American Health Quackery
Collected Essays of James Harvey Young
This study of American medical fraud finds quackery in the 1990s to be more extensive and insidious than in earlier and allegedly more naive eras. The author argues that the modern quack is not an outrageous hawker of magic remedies operating from the back of a carnival wagon, but a trained technician who knows how to use antiregulatory sentiment and ingenious promotional approaches to succeed in a "trade" that is both bizarre and deceitful. This collection of essays discusses recent health scams and reconsiders earlier ones. Liberally illustrated with examples of advertising for patent medicines and other "alternative therapies", the book links evolving quackery to changing currents in the scientific, cultural and governmental environment. Young describes varieties of quackery, such as frauds related to the teeth, nostrums aimed at children, and cure-all gadgets with such names as the Electreat Mechanical Heart. The case of Laetrile illustrates how an alleged vitamin for controlling cancer could be lobbied into a national mania, with many state legislatures passing laws giving the cyanide-containing drug special status.
AIDS is shown to be the most recent example of an illness that, tragically, has panicked some of its victims and members of the general public into putting their hopes in fake cures and preventives. Young discusses the complex question of vulnerability - why people fall victim to health fraud - and considers the difficulities confronting governmental regulators.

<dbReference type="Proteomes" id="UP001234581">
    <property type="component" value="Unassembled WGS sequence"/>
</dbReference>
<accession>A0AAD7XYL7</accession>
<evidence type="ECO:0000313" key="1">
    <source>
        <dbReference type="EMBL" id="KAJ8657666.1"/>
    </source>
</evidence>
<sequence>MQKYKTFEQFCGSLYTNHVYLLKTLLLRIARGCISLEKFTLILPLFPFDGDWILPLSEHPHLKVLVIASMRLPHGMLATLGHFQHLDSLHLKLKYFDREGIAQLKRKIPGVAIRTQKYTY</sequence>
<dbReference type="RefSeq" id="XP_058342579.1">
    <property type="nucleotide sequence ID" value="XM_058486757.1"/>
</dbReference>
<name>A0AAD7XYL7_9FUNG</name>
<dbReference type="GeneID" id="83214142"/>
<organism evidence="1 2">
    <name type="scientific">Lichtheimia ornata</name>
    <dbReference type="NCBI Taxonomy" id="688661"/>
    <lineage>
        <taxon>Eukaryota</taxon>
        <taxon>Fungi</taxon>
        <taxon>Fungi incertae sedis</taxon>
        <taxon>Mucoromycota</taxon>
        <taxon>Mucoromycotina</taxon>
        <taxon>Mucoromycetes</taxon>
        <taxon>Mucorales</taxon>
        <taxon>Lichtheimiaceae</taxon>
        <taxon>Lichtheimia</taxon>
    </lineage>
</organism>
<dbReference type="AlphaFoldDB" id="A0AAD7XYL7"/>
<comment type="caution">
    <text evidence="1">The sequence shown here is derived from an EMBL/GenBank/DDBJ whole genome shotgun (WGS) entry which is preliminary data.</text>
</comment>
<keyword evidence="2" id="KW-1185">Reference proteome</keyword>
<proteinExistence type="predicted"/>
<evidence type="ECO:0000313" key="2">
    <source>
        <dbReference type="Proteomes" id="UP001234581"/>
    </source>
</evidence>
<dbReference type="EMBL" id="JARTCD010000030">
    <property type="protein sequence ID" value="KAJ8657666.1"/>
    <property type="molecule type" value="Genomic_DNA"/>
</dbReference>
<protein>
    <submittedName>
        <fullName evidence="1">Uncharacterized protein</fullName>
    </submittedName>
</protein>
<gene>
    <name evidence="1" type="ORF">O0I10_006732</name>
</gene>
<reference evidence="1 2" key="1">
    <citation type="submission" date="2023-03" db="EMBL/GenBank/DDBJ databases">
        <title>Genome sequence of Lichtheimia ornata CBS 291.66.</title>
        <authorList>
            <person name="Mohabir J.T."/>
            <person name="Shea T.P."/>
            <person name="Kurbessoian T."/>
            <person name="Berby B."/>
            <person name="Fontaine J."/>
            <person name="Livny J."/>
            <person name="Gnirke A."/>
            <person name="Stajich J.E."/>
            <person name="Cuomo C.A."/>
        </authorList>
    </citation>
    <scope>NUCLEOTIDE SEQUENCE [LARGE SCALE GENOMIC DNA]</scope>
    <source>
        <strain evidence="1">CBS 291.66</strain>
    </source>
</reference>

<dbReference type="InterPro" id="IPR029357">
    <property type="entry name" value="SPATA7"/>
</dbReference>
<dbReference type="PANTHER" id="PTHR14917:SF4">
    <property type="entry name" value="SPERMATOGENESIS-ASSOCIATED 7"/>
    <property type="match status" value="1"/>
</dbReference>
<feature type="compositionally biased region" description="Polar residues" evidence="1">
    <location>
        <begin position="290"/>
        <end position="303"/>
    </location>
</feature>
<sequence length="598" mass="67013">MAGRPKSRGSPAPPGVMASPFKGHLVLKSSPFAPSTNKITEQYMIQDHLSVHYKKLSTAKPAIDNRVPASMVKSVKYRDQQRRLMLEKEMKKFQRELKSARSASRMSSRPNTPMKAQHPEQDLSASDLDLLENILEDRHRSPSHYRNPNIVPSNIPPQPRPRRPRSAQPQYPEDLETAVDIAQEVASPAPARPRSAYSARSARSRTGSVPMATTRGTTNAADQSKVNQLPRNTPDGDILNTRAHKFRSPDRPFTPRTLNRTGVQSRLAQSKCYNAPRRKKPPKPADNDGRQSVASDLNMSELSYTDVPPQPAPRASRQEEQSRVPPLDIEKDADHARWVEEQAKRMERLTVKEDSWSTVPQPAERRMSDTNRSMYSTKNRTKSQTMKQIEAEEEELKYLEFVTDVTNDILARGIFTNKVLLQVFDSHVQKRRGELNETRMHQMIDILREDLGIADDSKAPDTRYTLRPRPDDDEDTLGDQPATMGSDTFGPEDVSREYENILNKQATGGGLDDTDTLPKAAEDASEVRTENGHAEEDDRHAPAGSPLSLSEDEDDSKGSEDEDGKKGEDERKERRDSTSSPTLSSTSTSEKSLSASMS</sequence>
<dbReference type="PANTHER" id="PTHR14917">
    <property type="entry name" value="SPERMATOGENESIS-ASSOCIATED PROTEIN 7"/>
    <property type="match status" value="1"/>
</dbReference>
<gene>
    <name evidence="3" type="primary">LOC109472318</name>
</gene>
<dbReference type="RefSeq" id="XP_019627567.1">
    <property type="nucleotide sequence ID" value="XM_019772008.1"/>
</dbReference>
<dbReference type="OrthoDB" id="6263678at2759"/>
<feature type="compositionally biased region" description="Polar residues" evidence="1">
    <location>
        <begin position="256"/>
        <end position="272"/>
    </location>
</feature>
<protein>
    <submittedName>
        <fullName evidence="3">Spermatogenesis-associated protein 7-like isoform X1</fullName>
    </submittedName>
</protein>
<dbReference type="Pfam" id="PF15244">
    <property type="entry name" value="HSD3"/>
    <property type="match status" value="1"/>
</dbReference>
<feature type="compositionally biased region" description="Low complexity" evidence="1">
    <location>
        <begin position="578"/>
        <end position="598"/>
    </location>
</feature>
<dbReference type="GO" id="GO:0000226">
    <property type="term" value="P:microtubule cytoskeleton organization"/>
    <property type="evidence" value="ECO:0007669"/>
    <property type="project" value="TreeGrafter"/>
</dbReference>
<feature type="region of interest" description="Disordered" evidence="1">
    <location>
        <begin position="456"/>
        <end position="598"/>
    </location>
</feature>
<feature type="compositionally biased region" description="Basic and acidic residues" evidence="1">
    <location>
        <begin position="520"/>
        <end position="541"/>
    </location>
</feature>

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What Reviewers Are Saying
"This wonderful book contains collected essays of America's foremost historian of the patent medicine and health quackery industries.... These essays demonstrate Young's excellent scholarship as well as his marvelous sense of humor and his witty use of the language.... A fitting testimony to the excellent research and writing of the author."--"Choice"
Quackery is thriving in the high-tech 90's, according to Young (American Social History/Emory Univ.), author of Toadstool Millionaires (1961), which traced the history of quackery in America up to the Food and Drugs Act of 1906, and Medical Messiahs (1967), which brought the story forward to 1966. Here, Young has edited and updated some of his articles and lectures from the past 25 years, bracketing them with two new essays - one a personal piece on his own continuing fascination with the subject, the other a timely discussion of quackery and AIDS. Young looks at quackery's appeals within the context of America's intellectual history, noting how quackery has benefited from our belief in liberty and in the natural right to succeed. His concern about the persistence of medical fraud is evident in his lecture to health professionals reminding them of their duty to serve as the first line of defense against it, and in his speech before the FDA's policy board urging more vigorous enforcement of regulations. Numerous 19th-century advertisements for patent medicines are included here, inviting comparisons with current nutrition claims and alternative-therapy promotions. Young discusses cancer quackery at some length (especially the Laetrile episode) and observes that it has succeeded by playing on fear, promising painless treatment, claiming miraculous scientific breakthroughs, attributing all cancers to a single cause treatable by a single therapy, and accusing the medical community of conspiring to suppress new therapies. In recent years, AIDS has provided other opportunities to capitalize on fear, ignorance, and suspicion of government, and Young writes knowledgeably about the present crisis. Expert words on a fascinating subject. (Kirkus Reviews)